Published: September 26, 2023 on our newsletter Security Fraud News & Alerts Newsletter.
You can turn off the Bat Signal. It’s not the Dark Knight that can save you from this threat. What is it heading toward Gotham this time? It’s a relatively new and dangerous type of malware that is designed to download and execute other malware on infected systems. In recent months, DarkGate has gained a lot of attention in the cybersecurity world due to its increased use in phishing campaigns that exploit Microsoft Teams accounts. It can be used to send malicious attachments and infect companies’ systems.
It’s no joke. Once an unknowing recipient opens the malicious attachment, the malware gets installed on their computer. The malware then downloads and executes additional malware, such as banking trojans or ransomware, depending on what the attacker seeks to accomplish.
The malware has remote access functionality, file management capabilities, and supports malicious activities such as data exfiltration and further propagation of the malware within the network. This gives the attacker a lot of leverage.
Riddle me this
What is malware-as-a-service (MaaS)? There isn’t much of a riddle there. Like other MaaS, DarkGate is available on a subscription model. Prices range from $1,000 per day to $15,000 per month to $100,000 a year, depending on what the actor wants to do. However, its creator has limited its access to only a small number of affiliates. Whew!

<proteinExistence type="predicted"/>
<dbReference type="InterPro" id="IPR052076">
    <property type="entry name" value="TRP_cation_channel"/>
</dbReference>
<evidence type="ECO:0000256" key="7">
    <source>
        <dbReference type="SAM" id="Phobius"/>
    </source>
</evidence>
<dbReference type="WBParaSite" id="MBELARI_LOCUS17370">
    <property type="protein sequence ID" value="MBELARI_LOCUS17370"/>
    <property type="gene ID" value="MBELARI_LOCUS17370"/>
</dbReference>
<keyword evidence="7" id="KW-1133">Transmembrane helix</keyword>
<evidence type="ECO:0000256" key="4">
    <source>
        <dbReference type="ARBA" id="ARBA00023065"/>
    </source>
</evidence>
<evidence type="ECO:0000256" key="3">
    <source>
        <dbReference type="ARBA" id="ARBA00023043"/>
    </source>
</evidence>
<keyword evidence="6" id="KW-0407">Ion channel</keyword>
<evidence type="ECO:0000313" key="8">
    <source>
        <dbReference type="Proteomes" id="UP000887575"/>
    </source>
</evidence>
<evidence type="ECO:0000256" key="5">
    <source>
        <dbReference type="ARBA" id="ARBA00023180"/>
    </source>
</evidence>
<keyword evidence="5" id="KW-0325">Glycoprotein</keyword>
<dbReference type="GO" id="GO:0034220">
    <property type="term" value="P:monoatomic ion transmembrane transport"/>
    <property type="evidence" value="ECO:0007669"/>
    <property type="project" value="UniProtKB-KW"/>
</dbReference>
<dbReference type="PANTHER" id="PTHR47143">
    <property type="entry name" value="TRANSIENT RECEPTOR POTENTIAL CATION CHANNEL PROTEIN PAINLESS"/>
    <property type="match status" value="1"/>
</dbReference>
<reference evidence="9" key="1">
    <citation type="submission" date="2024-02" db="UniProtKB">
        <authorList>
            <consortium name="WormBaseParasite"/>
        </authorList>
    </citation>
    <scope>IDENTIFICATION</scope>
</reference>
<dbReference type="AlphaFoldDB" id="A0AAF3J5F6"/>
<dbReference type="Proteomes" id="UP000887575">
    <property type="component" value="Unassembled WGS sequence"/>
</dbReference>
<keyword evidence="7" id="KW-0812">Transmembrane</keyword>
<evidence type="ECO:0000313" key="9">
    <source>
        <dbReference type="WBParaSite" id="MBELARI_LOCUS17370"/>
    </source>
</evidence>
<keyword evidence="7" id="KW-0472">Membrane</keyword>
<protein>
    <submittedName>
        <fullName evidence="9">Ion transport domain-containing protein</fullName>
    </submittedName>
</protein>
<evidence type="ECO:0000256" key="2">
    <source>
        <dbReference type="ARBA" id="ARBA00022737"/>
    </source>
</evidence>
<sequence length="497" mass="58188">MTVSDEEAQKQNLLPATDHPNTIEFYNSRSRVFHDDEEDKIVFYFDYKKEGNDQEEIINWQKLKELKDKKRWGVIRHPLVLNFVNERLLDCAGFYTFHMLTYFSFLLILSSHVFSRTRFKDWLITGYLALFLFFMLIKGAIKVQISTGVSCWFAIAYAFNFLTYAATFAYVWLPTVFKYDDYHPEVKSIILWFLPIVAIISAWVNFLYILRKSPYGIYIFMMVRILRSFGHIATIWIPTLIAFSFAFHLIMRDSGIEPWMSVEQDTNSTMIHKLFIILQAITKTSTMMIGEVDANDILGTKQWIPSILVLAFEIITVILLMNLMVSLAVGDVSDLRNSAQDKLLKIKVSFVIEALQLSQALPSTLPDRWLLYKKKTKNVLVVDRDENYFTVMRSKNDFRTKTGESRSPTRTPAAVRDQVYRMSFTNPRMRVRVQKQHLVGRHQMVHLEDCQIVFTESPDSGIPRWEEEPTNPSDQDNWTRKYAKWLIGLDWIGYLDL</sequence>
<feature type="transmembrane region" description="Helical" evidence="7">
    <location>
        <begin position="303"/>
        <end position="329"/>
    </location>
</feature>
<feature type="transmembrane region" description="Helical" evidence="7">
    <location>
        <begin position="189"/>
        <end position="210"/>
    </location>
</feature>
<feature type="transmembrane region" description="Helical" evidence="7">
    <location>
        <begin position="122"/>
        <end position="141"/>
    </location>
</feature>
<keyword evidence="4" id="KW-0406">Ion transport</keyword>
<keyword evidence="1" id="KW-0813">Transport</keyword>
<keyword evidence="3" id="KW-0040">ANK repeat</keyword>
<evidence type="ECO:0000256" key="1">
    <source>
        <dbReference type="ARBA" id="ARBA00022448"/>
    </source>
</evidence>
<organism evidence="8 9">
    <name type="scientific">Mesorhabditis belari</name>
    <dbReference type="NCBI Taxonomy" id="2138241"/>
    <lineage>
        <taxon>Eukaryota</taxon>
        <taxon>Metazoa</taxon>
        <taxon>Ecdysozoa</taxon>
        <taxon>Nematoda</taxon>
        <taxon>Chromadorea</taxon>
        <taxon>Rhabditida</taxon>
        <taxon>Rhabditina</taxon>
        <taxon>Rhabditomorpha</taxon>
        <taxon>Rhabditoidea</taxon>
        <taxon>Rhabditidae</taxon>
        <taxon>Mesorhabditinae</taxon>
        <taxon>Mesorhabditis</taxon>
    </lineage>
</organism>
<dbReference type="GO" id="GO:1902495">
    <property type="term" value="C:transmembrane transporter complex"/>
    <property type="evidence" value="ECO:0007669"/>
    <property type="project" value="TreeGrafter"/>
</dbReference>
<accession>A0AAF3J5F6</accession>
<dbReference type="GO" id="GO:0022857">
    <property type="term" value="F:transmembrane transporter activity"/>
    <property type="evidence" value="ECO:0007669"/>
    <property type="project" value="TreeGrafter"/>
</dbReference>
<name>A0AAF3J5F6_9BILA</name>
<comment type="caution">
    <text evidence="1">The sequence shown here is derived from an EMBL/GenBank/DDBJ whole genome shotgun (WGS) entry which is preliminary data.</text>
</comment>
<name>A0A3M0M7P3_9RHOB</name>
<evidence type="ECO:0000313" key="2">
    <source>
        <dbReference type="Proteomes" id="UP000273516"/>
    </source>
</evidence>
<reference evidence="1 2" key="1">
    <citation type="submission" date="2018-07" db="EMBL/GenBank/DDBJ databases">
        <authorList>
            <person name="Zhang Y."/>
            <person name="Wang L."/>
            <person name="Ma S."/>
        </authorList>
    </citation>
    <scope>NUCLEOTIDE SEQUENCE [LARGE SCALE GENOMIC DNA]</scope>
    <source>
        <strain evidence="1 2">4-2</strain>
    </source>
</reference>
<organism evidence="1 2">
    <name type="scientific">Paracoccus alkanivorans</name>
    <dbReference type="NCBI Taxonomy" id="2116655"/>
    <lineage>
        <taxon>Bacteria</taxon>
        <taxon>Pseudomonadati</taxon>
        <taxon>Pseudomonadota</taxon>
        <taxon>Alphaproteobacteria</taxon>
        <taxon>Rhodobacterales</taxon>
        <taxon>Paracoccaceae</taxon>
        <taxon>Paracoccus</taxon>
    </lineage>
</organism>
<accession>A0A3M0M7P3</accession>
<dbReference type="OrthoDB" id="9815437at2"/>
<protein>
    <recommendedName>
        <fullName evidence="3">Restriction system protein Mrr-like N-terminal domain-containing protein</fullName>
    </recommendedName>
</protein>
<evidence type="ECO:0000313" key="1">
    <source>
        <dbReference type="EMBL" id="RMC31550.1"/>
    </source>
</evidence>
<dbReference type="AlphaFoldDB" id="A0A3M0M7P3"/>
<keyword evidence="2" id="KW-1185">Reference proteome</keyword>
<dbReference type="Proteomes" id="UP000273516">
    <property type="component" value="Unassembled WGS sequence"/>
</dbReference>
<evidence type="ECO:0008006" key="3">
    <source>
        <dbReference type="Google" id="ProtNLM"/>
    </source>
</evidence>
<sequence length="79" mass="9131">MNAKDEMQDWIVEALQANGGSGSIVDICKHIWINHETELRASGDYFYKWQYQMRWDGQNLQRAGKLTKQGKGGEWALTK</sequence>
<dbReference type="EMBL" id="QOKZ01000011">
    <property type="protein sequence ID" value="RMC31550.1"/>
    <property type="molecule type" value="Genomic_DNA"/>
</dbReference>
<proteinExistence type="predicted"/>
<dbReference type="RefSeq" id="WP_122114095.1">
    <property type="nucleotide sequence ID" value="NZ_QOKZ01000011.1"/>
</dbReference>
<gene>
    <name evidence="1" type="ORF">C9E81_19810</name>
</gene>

Its bag of tricks
Cybercriminals use various tactics to distribute the DarkGate malware. These include malware spam, malicious ads, and SEO poisoning. For example, a malvertising campaign was discovered in July 2023 that lured potential victims to a fraudulent site for a Windows IT management tool.
A recent spike in DarkGate distribution has been attributed to a phishing campaign that abuses Microsoft Teams messages to send malicious attachments. This means it can target a lot of people, very quickly.
Giving it a 1, 2, 3 Pow! Wham!
To avoid falling victim to the DarkGate malware, it is crucial to be cautious when opening attachments or clicking on links in messages from unknown or suspicious sources, even if they appear to be from a legitimate Microsoft Teams account. Also, be sure to notify your IT department or security team of any suspicious messages.
You should also keep your operating system and security software up to date and remember to use strong passwords and two-factor authentication on all your accounts.
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